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The WILT Archive
Since I like to write, quite a few people have suggested I write a blog. But I’m not especially interested in writing about myself. I did enough of that in my book (A Cure For Gravity) and even that is as much about music as it is about me.
Writing about music is difficult, but I still find it interesting to try. So, once a month, I’m going to write a few words about a few things I’ve been listening to. It can’t hurt, and who knows, it might even do some good.
Happy music for your Christmas party. Why not? Cheer up, damn you!
TOOTS AND THE MAYTALS: Funky Kingston
I met Toots once, during one of my early US tours. I’d just checked into a hotel and was waiting for the lift (sorry, elevator) when a representative of Toots’ record company introduced himself, and said he would introduce me to Toots – and oh, look, here he comes now!
Toots Hibbert was one of the friendliest, and most stoned, people I’ve ever met. Having evidently smoked enough ganja to stun a brontosaurus, he shook my hand warmly, and as we rose slowly in the elevator he kept nodding his head, shifting from one foot to the other as though grooving to an internal beat, grinning at me, and saying ‘Yah maan!’ I smiled and nodded back until he and the record company man got out at their floor, and as the doors closed, I heard a voice as they walked away:
‘Yah maan! Cool! Joe Cocker!’
Anyway, this album is one of the all-time reggae classics and always struck me as being something of a bridge between the energetic Ska and Bluebeat of the 60s and the heavier reggae sounds of the 70s and 80s. If the ferocious grooves of Funky Kingston, Pressure Drop or Louie Louie don’t make you feel good, there may not be much hope for you.
SIDESTEPPER: The Buena Vibra Sound System
I’m a huge fan of Sidestepper, which is the nom de guerre of British DJ/producer/songwriter Richard Blair, and also the name of a band he sometimes puts together to play live. Formerly a recording engineer at Peter Gabriel’s Real World studios, Blair went to Colombia to work on a project with local musicians, fell in love with the music scene there, and ended up staying for years.
Sidestepper’s music is a joyous mixture of Colombian Cumbia, Salsa, Dub/Reggae, Techno, Drum and Bass, and who knows what else, all blended into a Latino-Caribbean dance music cocktail for the 21st century. It frequently manages to pull off the neat trick of not sounding quite like anything you’ve heard before, but at the same time working so naturally, and being so infectious, that it never seems weird or contrived.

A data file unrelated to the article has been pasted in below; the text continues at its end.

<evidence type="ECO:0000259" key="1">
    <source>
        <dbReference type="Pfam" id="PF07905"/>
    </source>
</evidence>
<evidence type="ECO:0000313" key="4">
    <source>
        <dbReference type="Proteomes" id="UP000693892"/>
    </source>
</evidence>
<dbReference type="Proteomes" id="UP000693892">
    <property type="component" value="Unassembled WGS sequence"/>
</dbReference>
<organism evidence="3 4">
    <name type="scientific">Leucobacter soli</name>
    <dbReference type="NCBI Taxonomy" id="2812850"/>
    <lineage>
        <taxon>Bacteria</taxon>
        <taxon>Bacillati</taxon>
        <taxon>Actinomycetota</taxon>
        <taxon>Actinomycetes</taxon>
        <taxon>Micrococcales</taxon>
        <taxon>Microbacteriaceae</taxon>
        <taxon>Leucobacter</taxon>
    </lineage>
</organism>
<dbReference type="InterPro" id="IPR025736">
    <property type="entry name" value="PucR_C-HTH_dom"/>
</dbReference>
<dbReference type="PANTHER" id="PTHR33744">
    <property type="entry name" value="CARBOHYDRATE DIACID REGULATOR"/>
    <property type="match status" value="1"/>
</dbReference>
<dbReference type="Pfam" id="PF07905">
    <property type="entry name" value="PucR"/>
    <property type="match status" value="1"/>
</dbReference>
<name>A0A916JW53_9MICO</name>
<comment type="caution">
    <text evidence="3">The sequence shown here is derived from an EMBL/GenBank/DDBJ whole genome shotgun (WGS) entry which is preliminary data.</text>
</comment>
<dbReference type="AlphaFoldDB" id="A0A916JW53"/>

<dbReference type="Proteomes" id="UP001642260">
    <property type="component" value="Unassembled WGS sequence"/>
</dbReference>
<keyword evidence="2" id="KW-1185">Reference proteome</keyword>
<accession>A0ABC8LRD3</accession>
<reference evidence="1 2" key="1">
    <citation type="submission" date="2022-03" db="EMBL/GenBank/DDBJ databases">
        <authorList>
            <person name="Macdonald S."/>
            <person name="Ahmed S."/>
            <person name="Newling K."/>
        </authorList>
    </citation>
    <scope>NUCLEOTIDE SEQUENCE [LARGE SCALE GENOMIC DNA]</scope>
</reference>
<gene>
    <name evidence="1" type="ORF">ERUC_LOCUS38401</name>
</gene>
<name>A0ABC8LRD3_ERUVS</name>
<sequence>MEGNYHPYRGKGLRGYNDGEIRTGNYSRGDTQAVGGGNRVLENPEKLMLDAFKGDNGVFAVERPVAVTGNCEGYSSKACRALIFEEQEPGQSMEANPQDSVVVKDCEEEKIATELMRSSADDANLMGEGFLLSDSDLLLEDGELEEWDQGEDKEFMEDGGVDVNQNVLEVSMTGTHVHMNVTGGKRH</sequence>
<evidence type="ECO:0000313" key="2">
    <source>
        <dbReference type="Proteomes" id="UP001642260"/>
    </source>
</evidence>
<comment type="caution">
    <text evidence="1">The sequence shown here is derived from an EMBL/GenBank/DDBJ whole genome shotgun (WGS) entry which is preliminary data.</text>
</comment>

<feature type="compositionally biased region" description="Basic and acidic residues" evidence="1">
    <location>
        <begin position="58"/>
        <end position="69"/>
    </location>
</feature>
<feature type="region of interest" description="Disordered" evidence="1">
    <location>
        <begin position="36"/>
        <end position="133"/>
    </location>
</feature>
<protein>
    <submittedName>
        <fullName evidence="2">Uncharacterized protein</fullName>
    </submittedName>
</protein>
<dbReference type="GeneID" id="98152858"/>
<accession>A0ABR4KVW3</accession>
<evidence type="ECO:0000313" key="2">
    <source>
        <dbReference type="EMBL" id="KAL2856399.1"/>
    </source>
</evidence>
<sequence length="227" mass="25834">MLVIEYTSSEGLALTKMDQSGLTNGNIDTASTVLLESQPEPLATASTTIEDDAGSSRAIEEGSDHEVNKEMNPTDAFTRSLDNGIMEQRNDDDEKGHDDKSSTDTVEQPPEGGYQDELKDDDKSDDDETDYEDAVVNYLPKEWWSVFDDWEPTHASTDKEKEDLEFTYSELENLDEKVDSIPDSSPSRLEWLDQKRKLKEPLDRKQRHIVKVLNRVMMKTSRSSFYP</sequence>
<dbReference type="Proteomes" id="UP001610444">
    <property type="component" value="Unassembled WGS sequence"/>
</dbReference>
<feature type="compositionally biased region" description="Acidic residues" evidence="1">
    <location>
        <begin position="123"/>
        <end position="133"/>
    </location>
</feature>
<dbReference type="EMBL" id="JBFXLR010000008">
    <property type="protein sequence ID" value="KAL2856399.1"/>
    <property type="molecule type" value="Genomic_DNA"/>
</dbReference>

Sidestepper shows up on compilations here and there, but the albums are for some reason difficult to find. I have a very good earlier one, 3 am (In Beats We Trust), but I like Buena Vibra Sound System even more. It’s a ‘mix album’, consisting of unreleased tracks and remixes, merged together into something like a continuous DJ set. Not that you’ll hear many club DJs doing anything this imaginative. Forget about the apparently never-ending tyranny of the four-to-the-floor bass drum; this stuff is constantly surprising, and combines its various influences in ways which are so clever that you don’t even realise how clever they are until you stop dancing. If you stop dancing. I wish I could get this guy for my Christmas party.
THE PRESERVATION HALL JAZZ BAND: That’s It
Preservation Hall in New Orleans is a rough old place in which, for more than 50 years, the oldest geezers in town have been playing traditional New Orleans jazz. It’s famous enough that tourists line up around the block, and once inside, they stand, or sit on the floor – things they wouldn’t normally do – and listen to New Orleans jazz – also something they wouldn’t normally do. It’s amazing what people will do, once they get the idea that they really should. But actually, they really should, and they seem to enjoy it.
Unlike rock drummers, members of PHJB have a habit of dying of old age, at which point they’re replaced by younger musicians – sometimes their sons or nephews. The current lineup is more youthful than most and Ben Jaffe, their bass and tuba player, seems to be the driving force behind a re-invention of sorts. This is (after half a century!) their first album of original material, written by Jaffe and others, sung by various band members, and produced by Jim James of My Morning Jacket. Who knows what kind of discussions within the band brought them to this point, but it sounds as though any arguments about the material ended up in a general agreement along the lines of: ahh, what the hell, let’s just make the happiest music we can.
I’ve been playing this album a lot because it’s just so irresistibly cheerful. It’s not hugely original – it’s even a bit clichéd, for instance in the Gospel rave-up Dear Lord (Give Me The Strength) and the obligatory song about how much fun you can have in New Orleans (Come With Me) – both of which are great anyway. Originality isn’t everything. Rattlin’ Bones is a hilarious tongue-in-cheek voodoo tale of skeletons rising from their graves on St. Joseph’s Day (I hope it’s tongue-in-cheek, anyway) and even the more melancholy moments don’t seem very serious: I Think I Love You has to be the happiest unrequited-love song ever written, and August Nights is a Film Noir vision of rain-slick mean streets as watched on an old black-and-white TV in front of a cozy fire. The opening instrumental That’s It features some red-hot trumpet playing by Mark Braud, who comes from a long line of Louisiana musicians including Duke Ellington’s original bassist, Wellman Braud. The name is pronounced ‘Bro’, and has sometimes been spelled ‘Breaux’. This particular Bro sometimes threatens to steal the show. All in all, I reckon doctors should be prescribing this instead of Prozac.